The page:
Traditions belong to communities as well as individuals. I’ve been given to understand that it is a tradition here, at UniLu, for dogs to come to church, students to be blessed, and for champagne to be drunk after every Easter Vigil. These are traditions you’ve been given, and also traditions you have given; an inheritance for a new generation.

Today’s gospel lesson talks about another inheritance, but one that no one ever calls “tradition,” because she won’t hold still long enough for us to let her: the Holy Spirit. In the gospel of Mark, she’s the dove at the river. In the books of Acts, she’s a pyrotechnic production. But here in John, she’s part of the greatest locked room mystery of the New Testament.

Here’s the scene: it’s three days after Jesus died, and the disciples are together in a locked room. They are frightened. And in the deepest grief you can imagine. And just starting to contemplate what comes next. Do they go pick up their nets again? Go back to counting taxes? Maybe while trying to be slightly better people than before? Jesus was dead. Did those three years they spent with him mean anything?

And in addition to all of that crap, they are also ashamed. They showed up at the crucifixion. They were faced with the option of throwing themselves on the cause, of dying alongside Jesus. But they didn’t. They stood on the sidelines and watched. They failed.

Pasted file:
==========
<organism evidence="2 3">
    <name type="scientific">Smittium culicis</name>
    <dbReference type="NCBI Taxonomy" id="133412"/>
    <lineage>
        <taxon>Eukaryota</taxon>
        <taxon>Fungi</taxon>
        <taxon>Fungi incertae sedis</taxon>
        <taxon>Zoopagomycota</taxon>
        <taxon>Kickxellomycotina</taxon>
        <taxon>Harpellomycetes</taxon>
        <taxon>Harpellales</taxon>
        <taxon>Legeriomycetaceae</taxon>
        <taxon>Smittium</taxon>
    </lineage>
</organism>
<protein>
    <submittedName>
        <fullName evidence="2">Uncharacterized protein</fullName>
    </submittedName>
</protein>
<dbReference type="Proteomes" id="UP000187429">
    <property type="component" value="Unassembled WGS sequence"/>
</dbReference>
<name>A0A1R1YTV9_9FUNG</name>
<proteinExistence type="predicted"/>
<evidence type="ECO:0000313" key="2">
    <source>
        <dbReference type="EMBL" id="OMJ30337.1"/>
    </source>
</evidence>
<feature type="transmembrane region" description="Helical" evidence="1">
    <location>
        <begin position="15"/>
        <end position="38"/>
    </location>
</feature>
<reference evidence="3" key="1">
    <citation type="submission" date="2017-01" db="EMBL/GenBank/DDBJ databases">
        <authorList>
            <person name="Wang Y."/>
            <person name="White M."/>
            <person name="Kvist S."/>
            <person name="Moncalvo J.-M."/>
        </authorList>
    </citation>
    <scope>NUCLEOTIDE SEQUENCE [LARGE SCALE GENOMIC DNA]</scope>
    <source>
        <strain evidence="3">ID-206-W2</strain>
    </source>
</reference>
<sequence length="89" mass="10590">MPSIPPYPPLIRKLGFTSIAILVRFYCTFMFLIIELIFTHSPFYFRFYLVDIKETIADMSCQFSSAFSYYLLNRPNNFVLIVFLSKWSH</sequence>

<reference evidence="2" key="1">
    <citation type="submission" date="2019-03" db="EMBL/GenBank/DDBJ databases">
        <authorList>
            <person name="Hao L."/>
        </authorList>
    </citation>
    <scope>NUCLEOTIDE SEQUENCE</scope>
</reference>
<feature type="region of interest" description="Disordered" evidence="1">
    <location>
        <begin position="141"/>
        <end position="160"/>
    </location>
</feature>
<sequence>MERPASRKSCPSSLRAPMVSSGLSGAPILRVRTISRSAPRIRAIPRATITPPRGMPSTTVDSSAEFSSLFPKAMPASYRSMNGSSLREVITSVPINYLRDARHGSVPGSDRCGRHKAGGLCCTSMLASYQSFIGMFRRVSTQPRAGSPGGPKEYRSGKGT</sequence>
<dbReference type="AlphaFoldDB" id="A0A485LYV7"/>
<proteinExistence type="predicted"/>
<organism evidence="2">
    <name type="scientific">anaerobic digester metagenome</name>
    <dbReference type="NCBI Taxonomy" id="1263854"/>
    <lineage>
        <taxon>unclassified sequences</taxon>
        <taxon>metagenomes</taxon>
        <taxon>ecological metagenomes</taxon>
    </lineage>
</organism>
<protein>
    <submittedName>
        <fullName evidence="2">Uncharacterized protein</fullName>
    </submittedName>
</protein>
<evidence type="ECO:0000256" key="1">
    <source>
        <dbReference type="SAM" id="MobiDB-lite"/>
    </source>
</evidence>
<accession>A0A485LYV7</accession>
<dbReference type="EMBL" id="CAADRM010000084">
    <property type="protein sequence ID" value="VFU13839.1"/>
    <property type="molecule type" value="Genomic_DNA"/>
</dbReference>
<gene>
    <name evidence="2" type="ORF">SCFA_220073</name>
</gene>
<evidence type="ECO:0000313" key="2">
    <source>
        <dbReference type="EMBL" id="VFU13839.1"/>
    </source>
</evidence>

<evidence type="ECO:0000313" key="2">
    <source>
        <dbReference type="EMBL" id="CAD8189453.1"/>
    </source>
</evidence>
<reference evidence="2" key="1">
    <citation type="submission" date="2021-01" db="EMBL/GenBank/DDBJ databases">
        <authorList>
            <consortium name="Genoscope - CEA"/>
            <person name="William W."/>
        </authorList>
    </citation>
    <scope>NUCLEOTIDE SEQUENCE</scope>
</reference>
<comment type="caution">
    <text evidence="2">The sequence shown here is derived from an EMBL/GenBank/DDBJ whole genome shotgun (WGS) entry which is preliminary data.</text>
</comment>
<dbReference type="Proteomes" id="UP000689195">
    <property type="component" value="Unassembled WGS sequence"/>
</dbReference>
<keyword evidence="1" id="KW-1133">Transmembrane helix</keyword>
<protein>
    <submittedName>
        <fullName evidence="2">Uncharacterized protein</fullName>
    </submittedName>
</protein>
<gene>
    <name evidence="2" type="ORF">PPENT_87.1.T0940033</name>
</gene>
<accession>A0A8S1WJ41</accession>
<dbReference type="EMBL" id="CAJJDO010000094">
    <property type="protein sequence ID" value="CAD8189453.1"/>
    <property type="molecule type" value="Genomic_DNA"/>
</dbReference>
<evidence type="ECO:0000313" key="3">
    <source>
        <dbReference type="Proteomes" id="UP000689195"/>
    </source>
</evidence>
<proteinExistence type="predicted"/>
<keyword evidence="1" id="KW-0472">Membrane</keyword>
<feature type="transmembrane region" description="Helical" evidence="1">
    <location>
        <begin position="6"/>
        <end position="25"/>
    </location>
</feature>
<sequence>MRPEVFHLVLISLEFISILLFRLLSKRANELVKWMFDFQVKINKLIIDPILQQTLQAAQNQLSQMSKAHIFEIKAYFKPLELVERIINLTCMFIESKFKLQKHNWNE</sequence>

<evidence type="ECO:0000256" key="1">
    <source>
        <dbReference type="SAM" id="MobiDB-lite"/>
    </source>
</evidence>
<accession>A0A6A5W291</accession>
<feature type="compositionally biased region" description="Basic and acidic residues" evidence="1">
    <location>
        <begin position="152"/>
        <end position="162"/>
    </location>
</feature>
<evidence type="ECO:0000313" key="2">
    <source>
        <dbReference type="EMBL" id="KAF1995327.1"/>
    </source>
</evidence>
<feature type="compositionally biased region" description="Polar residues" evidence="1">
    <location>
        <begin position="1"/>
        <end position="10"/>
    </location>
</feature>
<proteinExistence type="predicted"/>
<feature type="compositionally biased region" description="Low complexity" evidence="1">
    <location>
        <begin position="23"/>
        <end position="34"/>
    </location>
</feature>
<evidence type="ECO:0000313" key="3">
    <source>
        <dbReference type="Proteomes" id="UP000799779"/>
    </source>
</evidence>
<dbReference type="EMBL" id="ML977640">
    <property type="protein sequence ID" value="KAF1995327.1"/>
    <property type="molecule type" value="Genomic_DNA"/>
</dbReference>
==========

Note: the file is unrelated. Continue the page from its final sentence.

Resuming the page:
The thing they were most afraid of happened, and it crushed them. So they did what humans do when they are crushed, and cannot see the future: they gather together, and lock the world out, and mourn.

And in the middle of that locked room of fear and grief and guilt, Jesus appears. And his very first words are: “Peace.” Peace be with you. He cuts through everything they’ve locked themselves away with, and begins to fill their hearts with something new.

Jesus shows the disciples the wounds that mark where their world had shattered. They are still in him. But now they are a part of his victory. And in the midst of that dawning realization, Jesus says, for a second time, “Peace be with you.”

Now, personally, I think that when Jesus gives me peace, or when God heals me, it’s supposed to mean that everything that was hurting simply disappears, like it was never there. But it has never actually worked like that. It’s not like the pain was never there. It’s more like it’s been turned inside out.

I think that’s the kind of peace that Jesus gives to his disciples, when he shows up, at night, in the middle of the locked room. It’s not a peace that erases wounds. It’s the peace of knowing that our wounds won’t kill us. Or, in this case, that death doesn’t matter the way we thought it would.

Next, Jesus breathes on the disciples. Breathes into them. And they go from being lifeless clay, to having within them the breath of God. They were dry bones. But now they are flesh.

And then Jesus does the most remarkable thing. To these people who have been paralyzed by guilt, grief, and fear, literally locked into place, Jesus gives responsibility. He gives them the power to release or retain sin. The prisoners have suddenly been made the guards.